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Wrong Mustapha Debboun?

Mustapha Col Ameddcs Debboun

Program Manager of the Department of Defense's Repellants and Personal Protection Program

Walter Reed Army Institute of Research

HQ Phone:  (301) 319-9657

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I agree to the Terms of Service and Privacy Policy. I understand that I will receive a subscription to ZoomInfo Community Edition at no charge in exchange for downloading and installing the ZoomInfo Contact Contributor utility which, among other features, involves sharing my business contacts as well as headers and signature blocks from emails that I receive.

Walter Reed Army Institute of Research

503 Robert Grant Avenue Suite 2W78

Silver Spring, Maryland,20910

United States

Company Description

Headquartered in Silver Spring, Maryland, the Walter Reed Army Institute of Research (WRAIR) dates back to 1893 and is the largest, most diverse biomedical research laboratory in the Department of Defense. WRAIR provides unique research capabilities and innova... more

Find other employees at this company (528)

Background Information

Employment History

Colonel, Medical Services

Army Corps


Web References(9 Total References)


PCT Online :: News :: ARS Develops Promising New Compound for Insect Repellents

www.pctonline.com [cached]

Entomologist Jerome A. Klun, who heads the CAIBL team working with the military's infectious disease research program, collaborated with WRAIR's Mustapha Debboun, a medical entomologist, to develop a clear, six-chamber device with which to safely screen candidate compounds on human volunteers' skin.


USDA Press Release (June 2, 2003) -- Promising New Compound for Fending Off Insects

www.pestlaw.com [cached]

Entomologist Jerome A. Klun, who heads the CAIBL team working with the military's infectious disease research program, collaborated with WRAIR's Mustapha Debboun, a medical entomologist, to develop a clear, six-chamber device with which to safely screen candidate compounds on human volunteers' skin.


USDA Press Release (June 2, 2003) -- Promising New Compound for Fending Off Insects

www.pestlaw.net [cached]

Entomologist Jerome A. Klun, who heads the CAIBL team working with the military's infectious disease research program, collaborated with WRAIR's Mustapha Debboun, a medical entomologist, to develop a clear, six-chamber device with which to safely screen candidate compounds on human volunteers' skin.


sunspot.net - maryland news

www.sunspot.net [cached]

Mustapha Debboun, program manager of the Department of Defense's repellants and personal protection program at Walter Reed.DEET, or diethyl-meta-toluamide, is a key ingredient in most of the insect repellents sold in what is a $1 billion industry worldwide.Commercially available since 1957, DEET is sold in 230 products made by 70 companies and is used by about one-third of the U.S. population each year to repel biting pests such as mosquitoes and ticks, according to the Environmental Protection Agency.But there are concerns about its safety.Although most studies say DEET is safe, some recommend using it only in low doses because of evidence that high doses may cause health problems, particularly when used with other medications or insecticides.Jerome A. Klun, an ARS research entomologist working with Debboun, said they began work five years ago when they saw a need for a replacement for DEET.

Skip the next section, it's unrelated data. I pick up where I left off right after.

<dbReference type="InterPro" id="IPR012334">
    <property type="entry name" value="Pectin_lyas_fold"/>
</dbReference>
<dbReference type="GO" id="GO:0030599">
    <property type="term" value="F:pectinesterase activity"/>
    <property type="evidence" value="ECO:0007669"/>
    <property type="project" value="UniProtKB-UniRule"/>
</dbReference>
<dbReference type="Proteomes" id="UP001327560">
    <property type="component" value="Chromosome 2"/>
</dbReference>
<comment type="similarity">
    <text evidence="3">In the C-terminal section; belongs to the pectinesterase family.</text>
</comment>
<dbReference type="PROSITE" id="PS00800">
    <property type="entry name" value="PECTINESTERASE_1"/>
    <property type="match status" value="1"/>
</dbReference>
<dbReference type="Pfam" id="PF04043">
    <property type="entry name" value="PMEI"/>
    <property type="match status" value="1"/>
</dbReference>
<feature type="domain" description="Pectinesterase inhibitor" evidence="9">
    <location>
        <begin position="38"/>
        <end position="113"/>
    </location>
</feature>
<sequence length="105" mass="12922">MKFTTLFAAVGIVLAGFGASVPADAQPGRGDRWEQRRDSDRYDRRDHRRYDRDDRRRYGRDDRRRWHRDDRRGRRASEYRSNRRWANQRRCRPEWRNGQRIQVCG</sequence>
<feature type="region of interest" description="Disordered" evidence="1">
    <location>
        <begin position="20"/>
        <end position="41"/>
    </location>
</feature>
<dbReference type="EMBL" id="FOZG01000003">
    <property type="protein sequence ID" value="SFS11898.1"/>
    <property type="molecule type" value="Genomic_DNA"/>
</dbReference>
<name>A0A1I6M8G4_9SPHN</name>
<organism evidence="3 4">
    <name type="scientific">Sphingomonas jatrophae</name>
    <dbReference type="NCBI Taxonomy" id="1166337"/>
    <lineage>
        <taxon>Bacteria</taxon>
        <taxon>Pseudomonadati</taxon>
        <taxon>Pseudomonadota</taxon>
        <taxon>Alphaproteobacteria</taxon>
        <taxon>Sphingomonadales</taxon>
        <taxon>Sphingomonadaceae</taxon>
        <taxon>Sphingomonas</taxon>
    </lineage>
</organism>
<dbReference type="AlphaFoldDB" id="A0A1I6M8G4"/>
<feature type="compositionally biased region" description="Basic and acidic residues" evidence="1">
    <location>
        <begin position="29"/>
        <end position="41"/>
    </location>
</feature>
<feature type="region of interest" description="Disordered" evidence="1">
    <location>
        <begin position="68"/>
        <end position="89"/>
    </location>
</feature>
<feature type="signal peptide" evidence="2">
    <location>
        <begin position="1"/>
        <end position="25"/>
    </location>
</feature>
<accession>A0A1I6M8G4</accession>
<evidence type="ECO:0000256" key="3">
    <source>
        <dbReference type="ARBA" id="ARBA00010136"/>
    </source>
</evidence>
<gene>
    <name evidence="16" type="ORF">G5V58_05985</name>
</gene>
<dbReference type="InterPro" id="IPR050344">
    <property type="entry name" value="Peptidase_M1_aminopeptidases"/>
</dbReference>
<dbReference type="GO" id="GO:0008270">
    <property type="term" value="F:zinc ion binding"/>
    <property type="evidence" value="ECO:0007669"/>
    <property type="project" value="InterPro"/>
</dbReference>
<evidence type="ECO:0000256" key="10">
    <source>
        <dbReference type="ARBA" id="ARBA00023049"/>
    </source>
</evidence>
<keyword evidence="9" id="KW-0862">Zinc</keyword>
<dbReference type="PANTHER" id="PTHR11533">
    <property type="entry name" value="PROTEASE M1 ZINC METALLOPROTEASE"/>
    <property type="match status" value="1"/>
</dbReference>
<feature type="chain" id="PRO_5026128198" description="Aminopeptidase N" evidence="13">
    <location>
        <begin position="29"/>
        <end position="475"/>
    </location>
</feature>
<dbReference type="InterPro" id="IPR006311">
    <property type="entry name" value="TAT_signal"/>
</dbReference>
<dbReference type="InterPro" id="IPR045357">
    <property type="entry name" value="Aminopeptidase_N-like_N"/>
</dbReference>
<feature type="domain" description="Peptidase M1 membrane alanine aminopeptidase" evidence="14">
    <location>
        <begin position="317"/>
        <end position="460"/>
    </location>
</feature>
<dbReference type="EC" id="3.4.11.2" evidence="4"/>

sunspot.net - health

www.sunspot.net [cached]

Mustapha Debboun, program manager of the Department of Defense's repellants and personal protection program at Walter Reed.DEET, or diethyl-meta-toluamide, is a key ingredient in most of the insect repellents sold in what is a $1 billion industry worldwide.Commercially available since 1957, DEET is sold in 230 products made by 70 companies and is used by about one-third of the U.S. population each year to repel biting pests such as mosquitoes and ticks, according to the Environmental Protection Agency.But there are concerns about its safety.Although most studies say DEET is safe, some recommend using it only in low doses because of evidence that high doses may cause health problems, particularly when used with other medications or insecticides.Jerome A. Klun, an ARS research entomologist working with Debboun, said they began work five years ago when they saw a need for a replacement for DEET.


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